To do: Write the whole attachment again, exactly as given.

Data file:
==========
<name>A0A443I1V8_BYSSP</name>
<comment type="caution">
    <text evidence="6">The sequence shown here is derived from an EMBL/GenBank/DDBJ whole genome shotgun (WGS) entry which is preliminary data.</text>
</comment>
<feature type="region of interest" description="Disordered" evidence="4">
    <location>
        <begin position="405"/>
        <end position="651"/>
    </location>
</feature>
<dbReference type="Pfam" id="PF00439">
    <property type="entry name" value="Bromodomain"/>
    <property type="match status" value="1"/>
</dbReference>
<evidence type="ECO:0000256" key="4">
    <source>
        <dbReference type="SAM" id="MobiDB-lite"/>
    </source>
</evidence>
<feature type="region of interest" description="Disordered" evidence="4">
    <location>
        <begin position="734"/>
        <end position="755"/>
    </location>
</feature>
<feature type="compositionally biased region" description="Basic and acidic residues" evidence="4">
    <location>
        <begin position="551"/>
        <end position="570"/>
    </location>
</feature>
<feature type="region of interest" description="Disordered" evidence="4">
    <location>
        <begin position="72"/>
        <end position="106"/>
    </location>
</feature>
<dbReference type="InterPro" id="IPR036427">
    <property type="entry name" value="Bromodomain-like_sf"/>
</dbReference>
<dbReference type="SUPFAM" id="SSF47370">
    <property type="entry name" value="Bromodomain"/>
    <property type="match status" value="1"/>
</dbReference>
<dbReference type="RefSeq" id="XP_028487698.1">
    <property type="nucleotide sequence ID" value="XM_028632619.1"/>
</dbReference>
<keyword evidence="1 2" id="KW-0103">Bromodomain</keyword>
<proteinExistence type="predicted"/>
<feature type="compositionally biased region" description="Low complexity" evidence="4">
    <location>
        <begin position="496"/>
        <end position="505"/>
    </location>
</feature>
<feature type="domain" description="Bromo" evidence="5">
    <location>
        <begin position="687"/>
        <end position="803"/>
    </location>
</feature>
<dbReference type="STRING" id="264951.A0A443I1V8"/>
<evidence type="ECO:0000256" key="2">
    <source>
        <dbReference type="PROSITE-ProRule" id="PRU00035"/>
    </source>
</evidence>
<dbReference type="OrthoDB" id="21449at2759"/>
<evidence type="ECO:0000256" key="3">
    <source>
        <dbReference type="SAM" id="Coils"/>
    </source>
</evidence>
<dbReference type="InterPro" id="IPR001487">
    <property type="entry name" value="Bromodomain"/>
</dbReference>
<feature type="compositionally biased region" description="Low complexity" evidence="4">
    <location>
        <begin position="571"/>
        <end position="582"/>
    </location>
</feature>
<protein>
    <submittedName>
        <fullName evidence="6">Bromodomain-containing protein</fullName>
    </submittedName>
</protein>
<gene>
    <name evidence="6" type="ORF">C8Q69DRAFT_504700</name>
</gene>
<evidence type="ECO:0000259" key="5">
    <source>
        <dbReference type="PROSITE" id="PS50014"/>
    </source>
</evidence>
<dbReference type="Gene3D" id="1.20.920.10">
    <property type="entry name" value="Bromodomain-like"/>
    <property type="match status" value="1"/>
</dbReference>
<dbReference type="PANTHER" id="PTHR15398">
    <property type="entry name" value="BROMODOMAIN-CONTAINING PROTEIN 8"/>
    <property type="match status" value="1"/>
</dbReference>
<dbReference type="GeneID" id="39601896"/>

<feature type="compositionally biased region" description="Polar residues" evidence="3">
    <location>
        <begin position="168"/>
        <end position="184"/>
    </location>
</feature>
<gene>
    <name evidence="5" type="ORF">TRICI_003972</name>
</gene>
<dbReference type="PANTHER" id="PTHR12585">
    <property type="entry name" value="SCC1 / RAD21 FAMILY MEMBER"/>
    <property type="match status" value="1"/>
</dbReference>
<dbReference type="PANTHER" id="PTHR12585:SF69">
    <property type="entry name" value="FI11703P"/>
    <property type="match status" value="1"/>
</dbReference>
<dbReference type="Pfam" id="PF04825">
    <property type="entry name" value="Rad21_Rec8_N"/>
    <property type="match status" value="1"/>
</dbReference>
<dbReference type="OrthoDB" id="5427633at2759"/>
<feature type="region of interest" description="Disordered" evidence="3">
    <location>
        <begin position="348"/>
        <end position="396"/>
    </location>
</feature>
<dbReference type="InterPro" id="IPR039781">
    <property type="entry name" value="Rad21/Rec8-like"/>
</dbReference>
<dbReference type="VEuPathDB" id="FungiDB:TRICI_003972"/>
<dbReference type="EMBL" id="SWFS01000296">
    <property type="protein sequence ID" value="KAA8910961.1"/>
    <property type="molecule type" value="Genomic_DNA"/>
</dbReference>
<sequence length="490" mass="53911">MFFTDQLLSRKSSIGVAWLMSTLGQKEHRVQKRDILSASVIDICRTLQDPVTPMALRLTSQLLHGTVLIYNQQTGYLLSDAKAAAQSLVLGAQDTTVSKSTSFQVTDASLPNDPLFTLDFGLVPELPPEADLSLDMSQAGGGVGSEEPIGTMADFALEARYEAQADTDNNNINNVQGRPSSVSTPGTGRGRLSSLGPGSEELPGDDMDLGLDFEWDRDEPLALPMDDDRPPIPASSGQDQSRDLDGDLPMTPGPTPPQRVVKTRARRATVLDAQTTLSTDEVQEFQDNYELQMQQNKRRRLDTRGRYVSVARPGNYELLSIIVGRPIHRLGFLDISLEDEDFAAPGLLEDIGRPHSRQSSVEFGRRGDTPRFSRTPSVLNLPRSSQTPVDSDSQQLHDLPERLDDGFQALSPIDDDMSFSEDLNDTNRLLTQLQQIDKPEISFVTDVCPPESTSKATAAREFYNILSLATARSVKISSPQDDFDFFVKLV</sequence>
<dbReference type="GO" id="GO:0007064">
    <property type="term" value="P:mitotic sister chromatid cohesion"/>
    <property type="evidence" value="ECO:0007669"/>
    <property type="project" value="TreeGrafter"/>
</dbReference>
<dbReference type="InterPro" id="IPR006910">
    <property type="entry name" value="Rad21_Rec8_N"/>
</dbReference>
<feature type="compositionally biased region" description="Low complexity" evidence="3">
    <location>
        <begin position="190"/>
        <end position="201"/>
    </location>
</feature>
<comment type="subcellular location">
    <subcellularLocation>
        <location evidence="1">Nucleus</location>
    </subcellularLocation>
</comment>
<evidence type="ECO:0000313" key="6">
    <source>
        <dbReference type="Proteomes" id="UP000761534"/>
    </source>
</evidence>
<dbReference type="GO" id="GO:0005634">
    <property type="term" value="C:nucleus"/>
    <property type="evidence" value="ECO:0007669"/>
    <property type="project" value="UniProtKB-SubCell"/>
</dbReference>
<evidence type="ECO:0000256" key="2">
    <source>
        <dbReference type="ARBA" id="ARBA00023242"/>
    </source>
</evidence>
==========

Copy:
<name>A0A443I1V8_BYSSP</name>
<comment type="caution">
    <text evidence="6">The sequence shown here is derived from an EMBL/GenBank/DDBJ whole genome shotgun (WGS) entry which is preliminary data.</text>
</comment>
<feature type="region of interest" description="Disordered" evidence="4">
    <location>
        <begin position="405"/>
        <end position="651"/>
    </location>
</feature>
<dbReference type="Pfam" id="PF00439">
    <property type="entry name" value="Bromodomain"/>
    <property type="match status" value="1"/>
</dbReference>
<evidence type="ECO:0000256" key="4">
    <source>
        <dbReference type="SAM" id="MobiDB-lite"/>
    </source>
</evidence>
<feature type="region of interest" description="Disordered" evidence="4">
    <location>
        <begin position="734"/>
        <end position="755"/>
    </location>
</feature>
<feature type="compositionally biased region" description="Basic and acidic residues" evidence="4">
    <location>
        <begin position="551"/>
        <end position="570"/>
    </location>
</feature>
<feature type="region of interest" description="Disordered" evidence="4">
    <location>
        <begin position="72"/>
        <end position="106"/>
    </location>
</feature>
<dbReference type="InterPro" id="IPR036427">
    <property type="entry name" value="Bromodomain-like_sf"/>
</dbReference>
<dbReference type="SUPFAM" id="SSF47370">
    <property type="entry name" value="Bromodomain"/>
    <property type="match status" value="1"/>
</dbReference>
<dbReference type="RefSeq" id="XP_028487698.1">
    <property type="nucleotide sequence ID" value="XM_028632619.1"/>
</dbReference>
<keyword evidence="1 2" id="KW-0103">Bromodomain</keyword>
<proteinExistence type="predicted"/>
<feature type="compositionally biased region" description="Low complexity" evidence="4">
    <location>
        <begin position="496"/>
        <end position="505"/>
    </location>
</feature>
<feature type="domain" description="Bromo" evidence="5">
    <location>
        <begin position="687"/>
        <end position="803"/>
    </location>
</feature>
<dbReference type="STRING" id="264951.A0A443I1V8"/>
<evidence type="ECO:0000256" key="2">
    <source>
        <dbReference type="PROSITE-ProRule" id="PRU00035"/>
    </source>
</evidence>
<dbReference type="OrthoDB" id="21449at2759"/>
<evidence type="ECO:0000256" key="3">
    <source>
        <dbReference type="SAM" id="Coils"/>
    </source>
</evidence>
<dbReference type="InterPro" id="IPR001487">
    <property type="entry name" value="Bromodomain"/>
</dbReference>
<feature type="compositionally biased region" description="Low complexity" evidence="4">
    <location>
        <begin position="571"/>
        <end position="582"/>
    </location>
</feature>
<protein>
    <submittedName>
        <fullName evidence="6">Bromodomain-containing protein</fullName>
    </submittedName>
</protein>
<gene>
    <name evidence="6" type="ORF">C8Q69DRAFT_504700</name>
</gene>
<evidence type="ECO:0000259" key="5">
    <source>
        <dbReference type="PROSITE" id="PS50014"/>
    </source>
</evidence>
<dbReference type="Gene3D" id="1.20.920.10">
    <property type="entry name" value="Bromodomain-like"/>
    <property type="match status" value="1"/>
</dbReference>
<dbReference type="PANTHER" id="PTHR15398">
    <property type="entry name" value="BROMODOMAIN-CONTAINING PROTEIN 8"/>
    <property type="match status" value="1"/>
</dbReference>
<dbReference type="GeneID" id="39601896"/>

<feature type="compositionally biased region" description="Polar residues" evidence="3">
    <location>
        <begin position="168"/>
        <end position="184"/>
    </location>
</feature>
<gene>
    <name evidence="5" type="ORF">TRICI_003972</name>
</gene>
<dbReference type="PANTHER" id="PTHR12585">
    <property type="entry name" value="SCC1 / RAD21 FAMILY MEMBER"/>
    <property type="match status" value="1"/>
</dbReference>
<dbReference type="PANTHER" id="PTHR12585:SF69">
    <property type="entry name" value="FI11703P"/>
    <property type="match status" value="1"/>
</dbReference>
<dbReference type="Pfam" id="PF04825">
    <property type="entry name" value="Rad21_Rec8_N"/>
    <property type="match status" value="1"/>
</dbReference>
<dbReference type="OrthoDB" id="5427633at2759"/>
<feature type="region of interest" description="Disordered" evidence="3">
    <location>
        <begin position="348"/>
        <end position="396"/>
    </location>
</feature>
<dbReference type="InterPro" id="IPR039781">
    <property type="entry name" value="Rad21/Rec8-like"/>
</dbReference>
<dbReference type="VEuPathDB" id="FungiDB:TRICI_003972"/>
<dbReference type="EMBL" id="SWFS01000296">
    <property type="protein sequence ID" value="KAA8910961.1"/>
    <property type="molecule type" value="Genomic_DNA"/>
</dbReference>
<sequence length="490" mass="53911">MFFTDQLLSRKSSIGVAWLMSTLGQKEHRVQKRDILSASVIDICRTLQDPVTPMALRLTSQLLHGTVLIYNQQTGYLLSDAKAAAQSLVLGAQDTTVSKSTSFQVTDASLPNDPLFTLDFGLVPELPPEADLSLDMSQAGGGVGSEEPIGTMADFALEARYEAQADTDNNNINNVQGRPSSVSTPGTGRGRLSSLGPGSEELPGDDMDLGLDFEWDRDEPLALPMDDDRPPIPASSGQDQSRDLDGDLPMTPGPTPPQRVVKTRARRATVLDAQTTLSTDEVQEFQDNYELQMQQNKRRRLDTRGRYVSVARPGNYELLSIIVGRPIHRLGFLDISLEDEDFAAPGLLEDIGRPHSRQSSVEFGRRGDTPRFSRTPSVLNLPRSSQTPVDSDSQQLHDLPERLDDGFQALSPIDDDMSFSEDLNDTNRLLTQLQQIDKPEISFVTDVCPPESTSKATAAREFYNILSLATARSVKISSPQDDFDFFVKLV</sequence>
<dbReference type="GO" id="GO:0007064">
    <property type="term" value="P:mitotic sister chromatid cohesion"/>
    <property type="evidence" value="ECO:0007669"/>
    <property type="project" value="TreeGrafter"/>
</dbReference>
<dbReference type="InterPro" id="IPR006910">
    <property type="entry name" value="Rad21_Rec8_N"/>
</dbReference>
<feature type="compositionally biased region" description="Low complexity" evidence="3">
    <location>
        <begin position="190"/>
        <end position="201"/>
    </location>
</feature>
<comment type="subcellular location">
    <subcellularLocation>
        <location evidence="1">Nucleus</location>
    </subcellularLocation>
</comment>
<evidence type="ECO:0000313" key="6">
    <source>
        <dbReference type="Proteomes" id="UP000761534"/>
    </source>
</evidence>
<dbReference type="GO" id="GO:0005634">
    <property type="term" value="C:nucleus"/>
    <property type="evidence" value="ECO:0007669"/>
    <property type="project" value="UniProtKB-SubCell"/>
</dbReference>
<evidence type="ECO:0000256" key="2">
    <source>
        <dbReference type="ARBA" id="ARBA00023242"/>
    </source>
</evidence>